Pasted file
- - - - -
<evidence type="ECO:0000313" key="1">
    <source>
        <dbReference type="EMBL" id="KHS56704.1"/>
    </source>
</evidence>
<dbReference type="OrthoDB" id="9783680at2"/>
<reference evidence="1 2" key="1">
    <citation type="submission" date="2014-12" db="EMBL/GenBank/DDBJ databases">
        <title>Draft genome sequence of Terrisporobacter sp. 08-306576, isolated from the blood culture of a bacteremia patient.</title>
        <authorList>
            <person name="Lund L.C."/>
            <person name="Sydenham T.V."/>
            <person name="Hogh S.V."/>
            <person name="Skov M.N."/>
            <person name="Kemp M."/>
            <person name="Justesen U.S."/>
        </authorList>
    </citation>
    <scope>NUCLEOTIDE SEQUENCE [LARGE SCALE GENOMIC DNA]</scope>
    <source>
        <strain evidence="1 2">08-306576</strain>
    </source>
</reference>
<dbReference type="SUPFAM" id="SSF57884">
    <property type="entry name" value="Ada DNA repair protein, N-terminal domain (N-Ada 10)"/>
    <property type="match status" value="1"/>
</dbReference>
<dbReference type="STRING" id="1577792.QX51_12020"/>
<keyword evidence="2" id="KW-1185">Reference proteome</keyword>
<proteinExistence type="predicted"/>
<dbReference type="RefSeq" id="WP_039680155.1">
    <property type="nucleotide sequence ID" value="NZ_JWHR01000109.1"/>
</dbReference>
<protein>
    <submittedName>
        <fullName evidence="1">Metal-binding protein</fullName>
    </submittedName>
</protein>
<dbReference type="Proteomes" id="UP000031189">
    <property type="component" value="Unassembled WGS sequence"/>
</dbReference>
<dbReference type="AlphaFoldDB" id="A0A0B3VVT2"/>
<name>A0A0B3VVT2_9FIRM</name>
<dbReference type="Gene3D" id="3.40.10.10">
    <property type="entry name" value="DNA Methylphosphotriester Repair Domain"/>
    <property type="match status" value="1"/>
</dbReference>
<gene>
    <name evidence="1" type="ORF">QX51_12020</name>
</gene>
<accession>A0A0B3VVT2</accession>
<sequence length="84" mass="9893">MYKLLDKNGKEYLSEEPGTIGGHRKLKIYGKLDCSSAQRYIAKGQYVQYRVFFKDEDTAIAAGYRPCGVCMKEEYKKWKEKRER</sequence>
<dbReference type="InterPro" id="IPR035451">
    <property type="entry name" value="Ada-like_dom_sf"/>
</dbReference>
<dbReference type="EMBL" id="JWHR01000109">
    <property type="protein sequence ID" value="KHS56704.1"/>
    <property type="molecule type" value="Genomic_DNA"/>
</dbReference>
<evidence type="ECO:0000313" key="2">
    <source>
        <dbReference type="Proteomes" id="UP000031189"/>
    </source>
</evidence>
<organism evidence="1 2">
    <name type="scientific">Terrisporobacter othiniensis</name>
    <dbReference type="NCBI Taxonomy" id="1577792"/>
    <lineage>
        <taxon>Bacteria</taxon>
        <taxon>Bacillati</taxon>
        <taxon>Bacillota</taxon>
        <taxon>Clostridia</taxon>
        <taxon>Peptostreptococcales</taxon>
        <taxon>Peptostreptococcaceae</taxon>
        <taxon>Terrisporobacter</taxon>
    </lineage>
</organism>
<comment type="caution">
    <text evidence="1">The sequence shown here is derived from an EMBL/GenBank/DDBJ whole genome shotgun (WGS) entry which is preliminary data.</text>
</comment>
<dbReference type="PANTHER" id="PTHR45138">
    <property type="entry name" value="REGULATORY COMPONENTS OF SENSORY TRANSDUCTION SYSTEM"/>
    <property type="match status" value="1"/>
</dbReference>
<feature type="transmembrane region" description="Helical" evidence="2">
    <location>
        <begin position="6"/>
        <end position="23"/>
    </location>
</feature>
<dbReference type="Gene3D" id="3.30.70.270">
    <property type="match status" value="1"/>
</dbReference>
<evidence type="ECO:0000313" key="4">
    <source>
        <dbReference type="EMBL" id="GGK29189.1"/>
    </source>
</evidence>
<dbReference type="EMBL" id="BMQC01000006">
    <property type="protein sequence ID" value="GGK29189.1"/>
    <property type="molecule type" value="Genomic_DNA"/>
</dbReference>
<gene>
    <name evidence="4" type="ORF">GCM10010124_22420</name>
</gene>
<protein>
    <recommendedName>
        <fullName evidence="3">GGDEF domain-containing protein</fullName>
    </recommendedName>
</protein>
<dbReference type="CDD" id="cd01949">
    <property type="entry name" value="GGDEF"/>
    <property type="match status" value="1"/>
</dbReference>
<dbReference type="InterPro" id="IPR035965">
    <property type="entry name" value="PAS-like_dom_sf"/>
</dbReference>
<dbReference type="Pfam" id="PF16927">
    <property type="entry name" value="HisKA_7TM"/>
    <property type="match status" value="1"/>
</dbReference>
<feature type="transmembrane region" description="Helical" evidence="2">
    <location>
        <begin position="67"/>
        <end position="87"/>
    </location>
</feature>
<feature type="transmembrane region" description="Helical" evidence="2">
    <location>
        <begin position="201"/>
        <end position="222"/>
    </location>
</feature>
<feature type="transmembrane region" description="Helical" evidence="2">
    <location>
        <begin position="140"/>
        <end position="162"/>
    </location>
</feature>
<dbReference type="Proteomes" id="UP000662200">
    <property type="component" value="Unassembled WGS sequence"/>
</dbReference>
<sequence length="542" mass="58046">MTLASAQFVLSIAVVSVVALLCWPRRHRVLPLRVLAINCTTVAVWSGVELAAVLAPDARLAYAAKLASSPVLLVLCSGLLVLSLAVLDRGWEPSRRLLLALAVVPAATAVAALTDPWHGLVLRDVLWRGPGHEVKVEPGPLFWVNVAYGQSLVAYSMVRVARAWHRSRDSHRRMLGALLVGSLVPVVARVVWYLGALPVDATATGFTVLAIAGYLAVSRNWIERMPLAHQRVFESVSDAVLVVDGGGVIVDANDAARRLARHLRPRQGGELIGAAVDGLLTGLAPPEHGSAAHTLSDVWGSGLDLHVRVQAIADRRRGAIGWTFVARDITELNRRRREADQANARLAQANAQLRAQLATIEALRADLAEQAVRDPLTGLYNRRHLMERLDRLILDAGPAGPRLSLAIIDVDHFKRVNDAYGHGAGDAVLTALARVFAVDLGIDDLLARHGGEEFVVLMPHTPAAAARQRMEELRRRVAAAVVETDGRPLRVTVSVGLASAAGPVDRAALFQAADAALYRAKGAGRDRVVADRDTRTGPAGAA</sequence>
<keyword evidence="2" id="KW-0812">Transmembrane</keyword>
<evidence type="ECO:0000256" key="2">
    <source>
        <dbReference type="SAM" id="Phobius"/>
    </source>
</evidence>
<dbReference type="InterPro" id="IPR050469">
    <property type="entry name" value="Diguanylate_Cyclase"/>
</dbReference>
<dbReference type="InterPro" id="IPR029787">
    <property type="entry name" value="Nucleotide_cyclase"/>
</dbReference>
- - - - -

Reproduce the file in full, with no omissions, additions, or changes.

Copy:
<evidence type="ECO:0000313" key="1">
    <source>
        <dbReference type="EMBL" id="KHS56704.1"/>
    </source>
</evidence>
<dbReference type="OrthoDB" id="9783680at2"/>
<reference evidence="1 2" key="1">
    <citation type="submission" date="2014-12" db="EMBL/GenBank/DDBJ databases">
        <title>Draft genome sequence of Terrisporobacter sp. 08-306576, isolated from the blood culture of a bacteremia patient.</title>
        <authorList>
            <person name="Lund L.C."/>
            <person name="Sydenham T.V."/>
            <person name="Hogh S.V."/>
            <person name="Skov M.N."/>
            <person name="Kemp M."/>
            <person name="Justesen U.S."/>
        </authorList>
    </citation>
    <scope>NUCLEOTIDE SEQUENCE [LARGE SCALE GENOMIC DNA]</scope>
    <source>
        <strain evidence="1 2">08-306576</strain>
    </source>
</reference>
<dbReference type="SUPFAM" id="SSF57884">
    <property type="entry name" value="Ada DNA repair protein, N-terminal domain (N-Ada 10)"/>
    <property type="match status" value="1"/>
</dbReference>
<dbReference type="STRING" id="1577792.QX51_12020"/>
<keyword evidence="2" id="KW-1185">Reference proteome</keyword>
<proteinExistence type="predicted"/>
<dbReference type="RefSeq" id="WP_039680155.1">
    <property type="nucleotide sequence ID" value="NZ_JWHR01000109.1"/>
</dbReference>
<protein>
    <submittedName>
        <fullName evidence="1">Metal-binding protein</fullName>
    </submittedName>
</protein>
<dbReference type="Proteomes" id="UP000031189">
    <property type="component" value="Unassembled WGS sequence"/>
</dbReference>
<dbReference type="AlphaFoldDB" id="A0A0B3VVT2"/>
<name>A0A0B3VVT2_9FIRM</name>
<dbReference type="Gene3D" id="3.40.10.10">
    <property type="entry name" value="DNA Methylphosphotriester Repair Domain"/>
    <property type="match status" value="1"/>
</dbReference>
<gene>
    <name evidence="1" type="ORF">QX51_12020</name>
</gene>
<accession>A0A0B3VVT2</accession>
<sequence length="84" mass="9893">MYKLLDKNGKEYLSEEPGTIGGHRKLKIYGKLDCSSAQRYIAKGQYVQYRVFFKDEDTAIAAGYRPCGVCMKEEYKKWKEKRER</sequence>
<dbReference type="InterPro" id="IPR035451">
    <property type="entry name" value="Ada-like_dom_sf"/>
</dbReference>
<dbReference type="EMBL" id="JWHR01000109">
    <property type="protein sequence ID" value="KHS56704.1"/>
    <property type="molecule type" value="Genomic_DNA"/>
</dbReference>
<evidence type="ECO:0000313" key="2">
    <source>
        <dbReference type="Proteomes" id="UP000031189"/>
    </source>
</evidence>
<organism evidence="1 2">
    <name type="scientific">Terrisporobacter othiniensis</name>
    <dbReference type="NCBI Taxonomy" id="1577792"/>
    <lineage>
        <taxon>Bacteria</taxon>
        <taxon>Bacillati</taxon>
        <taxon>Bacillota</taxon>
        <taxon>Clostridia</taxon>
        <taxon>Peptostreptococcales</taxon>
        <taxon>Peptostreptococcaceae</taxon>
        <taxon>Terrisporobacter</taxon>
    </lineage>
</organism>
<comment type="caution">
    <text evidence="1">The sequence shown here is derived from an EMBL/GenBank/DDBJ whole genome shotgun (WGS) entry which is preliminary data.</text>
</comment>
<dbReference type="PANTHER" id="PTHR45138">
    <property type="entry name" value="REGULATORY COMPONENTS OF SENSORY TRANSDUCTION SYSTEM"/>
    <property type="match status" value="1"/>
</dbReference>
<feature type="transmembrane region" description="Helical" evidence="2">
    <location>
        <begin position="6"/>
        <end position="23"/>
    </location>
</feature>
<dbReference type="Gene3D" id="3.30.70.270">
    <property type="match status" value="1"/>
</dbReference>
<evidence type="ECO:0000313" key="4">
    <source>
        <dbReference type="EMBL" id="GGK29189.1"/>
    </source>
</evidence>
<dbReference type="EMBL" id="BMQC01000006">
    <property type="protein sequence ID" value="GGK29189.1"/>
    <property type="molecule type" value="Genomic_DNA"/>
</dbReference>
<gene>
    <name evidence="4" type="ORF">GCM10010124_22420</name>
</gene>
<protein>
    <recommendedName>
        <fullName evidence="3">GGDEF domain-containing protein</fullName>
    </recommendedName>
</protein>
<dbReference type="CDD" id="cd01949">
    <property type="entry name" value="GGDEF"/>
    <property type="match status" value="1"/>
</dbReference>
<dbReference type="InterPro" id="IPR035965">
    <property type="entry name" value="PAS-like_dom_sf"/>
</dbReference>
<dbReference type="Pfam" id="PF16927">
    <property type="entry name" value="HisKA_7TM"/>
    <property type="match status" value="1"/>
</dbReference>
<feature type="transmembrane region" description="Helical" evidence="2">
    <location>
        <begin position="67"/>
        <end position="87"/>
    </location>
</feature>
<feature type="transmembrane region" description="Helical" evidence="2">
    <location>
        <begin position="201"/>
        <end position="222"/>
    </location>
</feature>
<feature type="transmembrane region" description="Helical" evidence="2">
    <location>
        <begin position="140"/>
        <end position="162"/>
    </location>
</feature>
<dbReference type="Proteomes" id="UP000662200">
    <property type="component" value="Unassembled WGS sequence"/>
</dbReference>
<sequence length="542" mass="58046">MTLASAQFVLSIAVVSVVALLCWPRRHRVLPLRVLAINCTTVAVWSGVELAAVLAPDARLAYAAKLASSPVLLVLCSGLLVLSLAVLDRGWEPSRRLLLALAVVPAATAVAALTDPWHGLVLRDVLWRGPGHEVKVEPGPLFWVNVAYGQSLVAYSMVRVARAWHRSRDSHRRMLGALLVGSLVPVVARVVWYLGALPVDATATGFTVLAIAGYLAVSRNWIERMPLAHQRVFESVSDAVLVVDGGGVIVDANDAARRLARHLRPRQGGELIGAAVDGLLTGLAPPEHGSAAHTLSDVWGSGLDLHVRVQAIADRRRGAIGWTFVARDITELNRRRREADQANARLAQANAQLRAQLATIEALRADLAEQAVRDPLTGLYNRRHLMERLDRLILDAGPAGPRLSLAIIDVDHFKRVNDAYGHGAGDAVLTALARVFAVDLGIDDLLARHGGEEFVVLMPHTPAAAARQRMEELRRRVAAAVVETDGRPLRVTVSVGLASAAGPVDRAALFQAADAALYRAKGAGRDRVVADRDTRTGPAGAA</sequence>
<keyword evidence="2" id="KW-0812">Transmembrane</keyword>
<evidence type="ECO:0000256" key="2">
    <source>
        <dbReference type="SAM" id="Phobius"/>
    </source>
</evidence>
<dbReference type="InterPro" id="IPR050469">
    <property type="entry name" value="Diguanylate_Cyclase"/>
</dbReference>
<dbReference type="InterPro" id="IPR029787">
    <property type="entry name" value="Nucleotide_cyclase"/>
</dbReference>